Every song carries within it many stories. Before it was a universal Jewish wedding anthem, a European soccer chant, and a Jewish musical cliché par excellence, the Hebrew song “Hava Nagila” started out as a Hasidic folk melody. The song’s many lives have spawned an award-winning documentary, an Israeli court battle, and a generations-long rift between two Jewish families. But its actual origins remained shrouded in mystery. How did an East European religious folk tune become a Zionist sonic emblem only to shed both its religious and political forms and morph yet again into a generic ode to happiness?
The story begins with the musician Abraham Zvi Idelsohn. Born in 1882 in Feliksburg, in the northwest of the Russian Empire (present-day Latvia), he trained as a cantor in Libau before moving to Germany in the 1890s to study at Berlin’s Stern Conservatory and the Leipzig Academy of Music. Idelsohn then worked as a cantor in Leipzig, Regensburg, and Johannesburg, South Africa. In 1907, he settled in Jerusalem with his family.
Living next door to Eliezer Ben-Yehuda, the father of modern Hebrew, Idelsohn set as his own goal to create a modern Hebrew music to accompany the national rebirth of Jewish life in their ancient homeland. In the spirit of the Zionist philosopher Ahad Ha’am, Idelsohn began to collect all the riches of Jewish musical traditions that he found in Ottoman Palestine and throughout the diaspora. Using the emerging recording technology, he began to transcribe folk songs and make field recordings in order to forge an old-new musical sound that would be (in his view) authentically Jewish. That meant uncovering what he imagined to be the oldest layer of pre-exilic melody common to all Jewish traditions and liberating it from the foreign accretions resulting from the exile.
Idelsohn’s project was an unabashedly political one. He denounced the cultural and spiritual “assimilation” that he experienced among German Jews. He lambasted his fellow Jewish musicians for flocking into European classical music rather than taking an interest in their own heritage. Many of his innovations—the first major Hebrew songbook for schools and synagogues, the first textbook on the history of Jewish music, the first Hebrew opera, and his seminal 10-volume work, The Thesaurus of Hebrew Oriental Melodies (Hebräische Orientalische Melodiensatz, 1914-1932)—were intended to disseminate Zionism, pushing Jews to embrace a national cultural identity rooted in the common wellsprings of renewed cultural life in Zion. Like other architects of this new Hebrew culture, Idelsohn sought out Jewish religious culture in order to refashion it into new secular national traditions.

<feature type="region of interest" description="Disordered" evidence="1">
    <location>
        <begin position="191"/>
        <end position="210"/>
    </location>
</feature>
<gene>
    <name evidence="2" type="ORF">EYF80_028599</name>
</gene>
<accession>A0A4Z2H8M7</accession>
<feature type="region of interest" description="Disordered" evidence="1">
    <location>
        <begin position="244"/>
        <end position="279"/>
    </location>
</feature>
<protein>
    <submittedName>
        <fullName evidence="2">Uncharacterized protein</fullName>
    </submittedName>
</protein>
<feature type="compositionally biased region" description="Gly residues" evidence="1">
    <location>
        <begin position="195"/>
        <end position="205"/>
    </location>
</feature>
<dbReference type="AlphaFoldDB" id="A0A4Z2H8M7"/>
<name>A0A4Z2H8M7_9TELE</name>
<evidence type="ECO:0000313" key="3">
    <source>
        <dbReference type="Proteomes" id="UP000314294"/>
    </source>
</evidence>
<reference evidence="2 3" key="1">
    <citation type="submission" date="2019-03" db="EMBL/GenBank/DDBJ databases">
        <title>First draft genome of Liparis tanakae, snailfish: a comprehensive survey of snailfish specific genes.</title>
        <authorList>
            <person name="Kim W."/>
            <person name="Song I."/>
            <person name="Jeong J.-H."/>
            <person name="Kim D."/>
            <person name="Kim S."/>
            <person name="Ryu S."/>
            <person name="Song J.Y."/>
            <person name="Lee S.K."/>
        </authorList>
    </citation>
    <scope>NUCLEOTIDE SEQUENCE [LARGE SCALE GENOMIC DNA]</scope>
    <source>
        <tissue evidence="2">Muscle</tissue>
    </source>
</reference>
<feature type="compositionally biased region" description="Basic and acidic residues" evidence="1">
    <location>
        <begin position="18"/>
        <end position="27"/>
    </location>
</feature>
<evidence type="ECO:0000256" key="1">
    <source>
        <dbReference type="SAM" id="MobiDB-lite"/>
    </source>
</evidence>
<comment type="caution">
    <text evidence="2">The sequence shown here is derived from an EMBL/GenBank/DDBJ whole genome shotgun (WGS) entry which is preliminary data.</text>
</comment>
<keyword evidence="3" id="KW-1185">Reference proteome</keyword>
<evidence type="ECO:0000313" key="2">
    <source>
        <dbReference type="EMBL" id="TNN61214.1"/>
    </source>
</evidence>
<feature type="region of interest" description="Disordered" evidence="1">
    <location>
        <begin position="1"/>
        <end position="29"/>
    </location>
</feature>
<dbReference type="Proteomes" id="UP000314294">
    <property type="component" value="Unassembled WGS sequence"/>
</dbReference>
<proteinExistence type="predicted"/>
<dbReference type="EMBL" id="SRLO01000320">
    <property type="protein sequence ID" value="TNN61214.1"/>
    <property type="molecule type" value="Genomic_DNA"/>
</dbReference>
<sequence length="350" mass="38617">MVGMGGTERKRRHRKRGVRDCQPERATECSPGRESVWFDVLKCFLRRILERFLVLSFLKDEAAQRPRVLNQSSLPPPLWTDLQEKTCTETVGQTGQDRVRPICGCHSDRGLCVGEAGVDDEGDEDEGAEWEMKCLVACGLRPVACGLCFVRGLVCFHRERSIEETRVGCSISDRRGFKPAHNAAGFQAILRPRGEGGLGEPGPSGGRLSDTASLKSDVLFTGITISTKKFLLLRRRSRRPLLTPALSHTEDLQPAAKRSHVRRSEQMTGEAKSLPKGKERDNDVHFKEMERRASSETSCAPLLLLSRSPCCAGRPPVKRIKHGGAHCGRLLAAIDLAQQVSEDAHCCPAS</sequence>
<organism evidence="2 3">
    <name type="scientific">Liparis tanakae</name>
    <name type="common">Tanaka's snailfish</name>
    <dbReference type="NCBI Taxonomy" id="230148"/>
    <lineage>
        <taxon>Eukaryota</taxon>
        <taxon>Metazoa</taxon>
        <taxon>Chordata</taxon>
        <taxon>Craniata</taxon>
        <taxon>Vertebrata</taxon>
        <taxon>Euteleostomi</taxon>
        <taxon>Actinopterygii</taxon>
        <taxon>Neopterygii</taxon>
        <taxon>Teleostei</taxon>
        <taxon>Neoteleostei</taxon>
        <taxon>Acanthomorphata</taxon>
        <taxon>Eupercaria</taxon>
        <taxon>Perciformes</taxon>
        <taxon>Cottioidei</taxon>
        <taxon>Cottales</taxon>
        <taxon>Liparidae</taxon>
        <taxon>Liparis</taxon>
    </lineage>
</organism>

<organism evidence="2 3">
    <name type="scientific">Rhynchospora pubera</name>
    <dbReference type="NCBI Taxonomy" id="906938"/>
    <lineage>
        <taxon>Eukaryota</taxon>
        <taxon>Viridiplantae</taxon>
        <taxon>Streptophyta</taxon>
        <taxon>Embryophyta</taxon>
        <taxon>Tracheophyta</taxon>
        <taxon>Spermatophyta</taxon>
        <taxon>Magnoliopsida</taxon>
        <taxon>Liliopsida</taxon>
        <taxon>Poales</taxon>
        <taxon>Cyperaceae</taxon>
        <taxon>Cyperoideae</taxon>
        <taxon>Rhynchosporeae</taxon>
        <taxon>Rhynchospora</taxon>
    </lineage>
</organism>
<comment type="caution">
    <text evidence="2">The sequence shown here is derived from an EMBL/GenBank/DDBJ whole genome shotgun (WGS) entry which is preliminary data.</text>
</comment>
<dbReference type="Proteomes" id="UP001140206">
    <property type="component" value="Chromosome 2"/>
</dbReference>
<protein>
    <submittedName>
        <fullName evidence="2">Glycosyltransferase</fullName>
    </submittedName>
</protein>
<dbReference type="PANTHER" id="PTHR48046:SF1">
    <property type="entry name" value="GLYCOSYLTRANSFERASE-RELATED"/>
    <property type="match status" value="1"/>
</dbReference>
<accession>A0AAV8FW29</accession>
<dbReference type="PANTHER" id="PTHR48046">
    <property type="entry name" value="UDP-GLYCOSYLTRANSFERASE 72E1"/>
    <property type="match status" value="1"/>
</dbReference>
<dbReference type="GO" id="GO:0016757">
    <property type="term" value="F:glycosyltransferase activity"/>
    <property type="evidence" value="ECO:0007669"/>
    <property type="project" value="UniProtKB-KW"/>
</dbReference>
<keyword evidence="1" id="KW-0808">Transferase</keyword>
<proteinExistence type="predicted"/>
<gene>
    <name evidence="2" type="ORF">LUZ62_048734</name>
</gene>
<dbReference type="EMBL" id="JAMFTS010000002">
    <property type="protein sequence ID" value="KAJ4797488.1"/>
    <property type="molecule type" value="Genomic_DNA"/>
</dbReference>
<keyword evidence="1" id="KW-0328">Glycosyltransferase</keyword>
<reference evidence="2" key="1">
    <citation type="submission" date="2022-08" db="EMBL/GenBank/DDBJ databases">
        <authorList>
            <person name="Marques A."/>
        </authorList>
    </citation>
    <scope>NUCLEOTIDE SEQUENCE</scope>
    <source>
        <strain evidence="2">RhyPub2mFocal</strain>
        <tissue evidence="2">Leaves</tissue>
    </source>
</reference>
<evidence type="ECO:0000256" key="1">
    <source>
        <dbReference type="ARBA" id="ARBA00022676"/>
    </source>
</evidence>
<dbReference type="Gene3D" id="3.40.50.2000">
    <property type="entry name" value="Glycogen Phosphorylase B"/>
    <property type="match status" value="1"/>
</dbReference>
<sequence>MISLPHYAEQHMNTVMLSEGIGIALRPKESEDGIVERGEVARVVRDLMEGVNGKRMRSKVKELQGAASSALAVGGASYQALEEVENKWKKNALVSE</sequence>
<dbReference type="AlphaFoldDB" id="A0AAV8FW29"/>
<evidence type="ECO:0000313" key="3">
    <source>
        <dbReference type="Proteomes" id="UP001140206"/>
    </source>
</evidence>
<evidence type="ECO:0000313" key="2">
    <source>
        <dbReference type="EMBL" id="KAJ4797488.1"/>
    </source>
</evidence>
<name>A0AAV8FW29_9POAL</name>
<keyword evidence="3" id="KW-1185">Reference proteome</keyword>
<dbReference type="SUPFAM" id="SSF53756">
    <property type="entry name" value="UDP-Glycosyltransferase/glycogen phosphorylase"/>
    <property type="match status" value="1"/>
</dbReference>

It was in this context that Idelsohn premiered a new song, “Hava Nagila,” at a mixed choir concert in Jerusalem sometime in 1918. The precise venue of the first performance is unclear, but it appears to have been introduced at a public celebration marking one of three events: the recent Balfour Declaration of Nov. 2, 1917, General Allenby’s assumption of control of Jerusalem and Palestine at the end of World War I, or the laying of the cornerstone of the Hebrew University in June 1918. In any case, the context is clearly celebratory of Zionist political gains. And the opening lines of Idelsohn’s Hebrew text make plain the sense of a momentous occasion. “Hava nagila, hava nagila/ Hava nagila ve-nismeha”—“Come, let us rejoice, let us rejoice, let us rejoice and be happy.” Those lines closely echo the biblical verse from Psalms 118:24, “This is the day that God has made. We will rejoice and be glad in it,” which is recited during the Hallel, the special set of Psalms of thanksgiving added to the Jewish liturgy of festivals and other joyous occasions. For a Zionist activist like Idelsohn, there could have been no better occasion for the conception of such a song than the tangible beginnings of the fulfillment of the dream of a Jewish national homeland.
What of the melody? Much later, in 1932, Idelsohn wrote that he originally transcribed the melody from a Sadegurer Hasid in Jerusalem in 1915. The Sadegurer Hasidic community traced their roots to the town of Sadigura in the Bukovina region of Habsburg Austria (present-day Ukraine). Their founder, Rabbi Avrohom Yaakov Friedman, was one of six sons of Rabbi Yisrael Friedman, who fled with his courtly retinue from across the border in Russian Rizhin to the safety of the Austro-Hungarian Empire because of political and religious persecution. Each of the Rizhiner Rebbe’s sons established dynasties of their own. The Sadegurer Hasidim remained centered in that town until WWI, when their leaders fled to Vienna, and eventually to Tel Aviv in 1938.
The late-1930s Sadegurer arrival in Palestine was preceded by a small subgroup that settled in Jerusalem decades earlier as part of the constant, although not massive, Hasidic immigration to Ottoman Palestine. So it is possible that Idelsohn encountered this community in or around Jerusalem in 1915, just before he was forcibly conscripted into the Ottoman army, where he served as a military bandleader in Gaza during part of WWI. On the other hand, Idelsohn actually spent the winter of 1913 and early 1914 on a fundraising trip to Berlin and Vienna. So perhaps he heard the tune there.
One of the reasons we do not know for sure is because of the subsequent disruptures and dislocations in Idelsohn’s life. Shortly after conceiving “Hava Nagila,” Idelsohn made a dramatic exit from Palestine, first to Europe and eventually to Cincinnati where he accepted a new faculty position in Jewish liturgy at the Hebrew Union College. His path from Zionist cultural activist to academic instructor at the steadfastly non-Zionist Reform seminary was a rocky one. Idelsohn clearly appreciated the chance to influence the course of American Judaism, and his imprint is evident in the way the Reform and Conservative movements began to feature music in their educational and congregational efforts. But he struggled to adjust socially and economically and missed his close family, many of whom had relocated back to Johannesburg. The suspicions of his colleagues about his politics did not help matters, either. Nor did a minor scandal involving Idelsohn and a Midwestern confidence man, who scammed the immigrant professor. Then came a debilitating illness, which led to early retirement and his own move to South Africa, where he died in 1938.